Quebec Passes Law Banning Facial Coverings

Quebec Passes Law Banning Facial Coverings

Quebec Passes Law Banning Facial Coverings

Quebec has passed a sweeping ban on face coverings - barring public workers and citizens from wearing the niqab or burqa, when seeking government services or riding public transit.

The National Assembly of Quebec voted Wednesday to ban burqas, the full-face Islamic coverings, for all public servants and those receiving public services.

"By tabling this discriminatory legislation, the Quebec government is advancing a unsafe political agenda on the backs of minorities, while pandering to bigoted populism instead of practicing principled governance", Ihsaan Gardee, executive director of the National Council of Canadian Muslims (NCCM), said in a statement.

Jagmeet Singh, leader of Canada's New Democratic Party, told the Huffington Post in August that Bill 62 "contravenes individuals freedoms" and would "disproportionately impact Muslims".

"Forcing people to show their faces when they ride the bus or banning women from wearing a niqab when they pick up a book from the library will only divide us", Premier Kathleen Wynne said.

The law, which would be the first of its kind in North America, has received criticism over both the vagueness of its implementation, and its perceived targeting of Muslim women.

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Under the law, which will take effect by July 1, 2018, anyone providing or receiving public services must do so with their face uncovered, unless a cover is needed because of "working conditions or task-related requirements". "We are not legislating on clothing", she added.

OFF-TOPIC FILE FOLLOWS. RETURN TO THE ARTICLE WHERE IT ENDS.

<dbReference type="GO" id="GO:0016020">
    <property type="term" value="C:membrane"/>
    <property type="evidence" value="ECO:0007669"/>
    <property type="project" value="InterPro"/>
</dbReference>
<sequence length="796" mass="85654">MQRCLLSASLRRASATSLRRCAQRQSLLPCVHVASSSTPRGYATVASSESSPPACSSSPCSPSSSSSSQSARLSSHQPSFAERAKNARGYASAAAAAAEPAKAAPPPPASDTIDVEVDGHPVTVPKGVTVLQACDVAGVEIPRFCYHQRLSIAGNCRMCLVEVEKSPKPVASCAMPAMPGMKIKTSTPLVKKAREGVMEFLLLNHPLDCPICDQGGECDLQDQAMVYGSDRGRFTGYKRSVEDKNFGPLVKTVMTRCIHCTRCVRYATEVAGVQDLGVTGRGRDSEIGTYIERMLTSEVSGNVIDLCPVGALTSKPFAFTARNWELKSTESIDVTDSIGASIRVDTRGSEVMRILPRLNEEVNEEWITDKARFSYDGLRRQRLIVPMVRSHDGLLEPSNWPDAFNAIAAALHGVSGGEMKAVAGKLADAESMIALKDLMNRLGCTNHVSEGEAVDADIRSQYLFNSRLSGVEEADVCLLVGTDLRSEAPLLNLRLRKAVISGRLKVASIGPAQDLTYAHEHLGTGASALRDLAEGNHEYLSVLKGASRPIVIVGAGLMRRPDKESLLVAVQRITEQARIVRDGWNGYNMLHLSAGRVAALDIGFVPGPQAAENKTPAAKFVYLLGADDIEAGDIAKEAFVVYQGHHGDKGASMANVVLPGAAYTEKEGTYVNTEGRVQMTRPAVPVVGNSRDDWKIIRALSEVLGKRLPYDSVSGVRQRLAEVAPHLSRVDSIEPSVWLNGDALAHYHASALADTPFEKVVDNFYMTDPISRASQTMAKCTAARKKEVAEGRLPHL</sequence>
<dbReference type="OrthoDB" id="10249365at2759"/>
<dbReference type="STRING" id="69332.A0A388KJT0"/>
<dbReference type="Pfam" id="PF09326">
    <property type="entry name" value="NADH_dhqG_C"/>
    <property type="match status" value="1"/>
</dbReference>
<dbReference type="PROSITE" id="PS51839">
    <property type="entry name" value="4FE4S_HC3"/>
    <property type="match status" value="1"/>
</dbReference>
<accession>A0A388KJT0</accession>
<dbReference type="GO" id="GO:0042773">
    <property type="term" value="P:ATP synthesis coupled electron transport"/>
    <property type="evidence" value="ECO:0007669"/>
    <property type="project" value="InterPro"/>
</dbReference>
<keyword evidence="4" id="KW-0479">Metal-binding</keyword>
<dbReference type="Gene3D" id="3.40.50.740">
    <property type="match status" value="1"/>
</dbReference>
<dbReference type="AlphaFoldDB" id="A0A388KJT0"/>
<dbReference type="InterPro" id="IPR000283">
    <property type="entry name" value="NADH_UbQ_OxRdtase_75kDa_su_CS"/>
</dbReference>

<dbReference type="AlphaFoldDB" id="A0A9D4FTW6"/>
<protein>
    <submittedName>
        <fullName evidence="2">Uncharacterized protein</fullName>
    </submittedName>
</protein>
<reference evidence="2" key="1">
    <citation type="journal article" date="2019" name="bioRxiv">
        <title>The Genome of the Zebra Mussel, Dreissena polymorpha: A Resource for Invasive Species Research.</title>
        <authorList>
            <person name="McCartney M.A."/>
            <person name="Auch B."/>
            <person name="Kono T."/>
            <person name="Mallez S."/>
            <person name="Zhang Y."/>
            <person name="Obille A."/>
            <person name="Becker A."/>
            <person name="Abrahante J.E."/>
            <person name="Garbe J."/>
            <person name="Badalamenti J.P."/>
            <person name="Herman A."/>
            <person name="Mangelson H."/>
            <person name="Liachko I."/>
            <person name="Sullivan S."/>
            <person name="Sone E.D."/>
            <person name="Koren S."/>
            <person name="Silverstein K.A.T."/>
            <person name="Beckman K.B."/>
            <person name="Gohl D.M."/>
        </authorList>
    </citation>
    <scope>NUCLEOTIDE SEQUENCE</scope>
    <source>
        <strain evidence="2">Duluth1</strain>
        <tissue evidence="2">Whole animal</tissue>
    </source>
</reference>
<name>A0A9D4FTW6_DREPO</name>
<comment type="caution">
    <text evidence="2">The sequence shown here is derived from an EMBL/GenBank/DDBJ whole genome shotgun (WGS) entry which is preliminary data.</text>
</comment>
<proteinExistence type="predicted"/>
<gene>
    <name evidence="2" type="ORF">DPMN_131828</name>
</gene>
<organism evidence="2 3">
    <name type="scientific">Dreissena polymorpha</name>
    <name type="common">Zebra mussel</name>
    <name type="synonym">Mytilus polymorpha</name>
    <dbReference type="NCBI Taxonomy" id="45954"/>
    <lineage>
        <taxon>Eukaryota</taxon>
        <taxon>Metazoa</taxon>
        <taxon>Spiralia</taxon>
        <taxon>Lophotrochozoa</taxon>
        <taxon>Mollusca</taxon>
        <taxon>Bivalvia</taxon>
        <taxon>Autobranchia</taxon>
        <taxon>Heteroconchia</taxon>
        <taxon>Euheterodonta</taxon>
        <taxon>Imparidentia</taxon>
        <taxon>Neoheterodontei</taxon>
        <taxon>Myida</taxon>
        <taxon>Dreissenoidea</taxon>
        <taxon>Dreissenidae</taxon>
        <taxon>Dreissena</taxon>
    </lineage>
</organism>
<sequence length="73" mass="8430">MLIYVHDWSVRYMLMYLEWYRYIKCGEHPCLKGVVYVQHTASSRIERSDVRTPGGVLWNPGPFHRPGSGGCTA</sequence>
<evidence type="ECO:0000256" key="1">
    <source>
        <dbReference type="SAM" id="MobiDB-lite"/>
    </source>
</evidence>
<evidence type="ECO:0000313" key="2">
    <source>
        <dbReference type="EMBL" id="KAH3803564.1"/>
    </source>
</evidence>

But Canadian Muslim groups have long complained that the legislation, which languished for years before it was passed, 66-51, on Wednesday, would penalise Muslims, particularly in a province where few women wear face coverings.

Ali Hogben, executive director of the Canadian Council for Muslim Women, said she was dismayed to see such a political move at a time when Canada is striving to be a role model in respecting human rights.

The niqab and burka are not mentioned in the legislation, according to CBC.

Reuters Two women wearing niqabs. France and Belgium banned full face veils in 2011, Bulgaria and the Netherlands in 2016, and Austria in 2017, while Denmark is now gearing up to follow suit.

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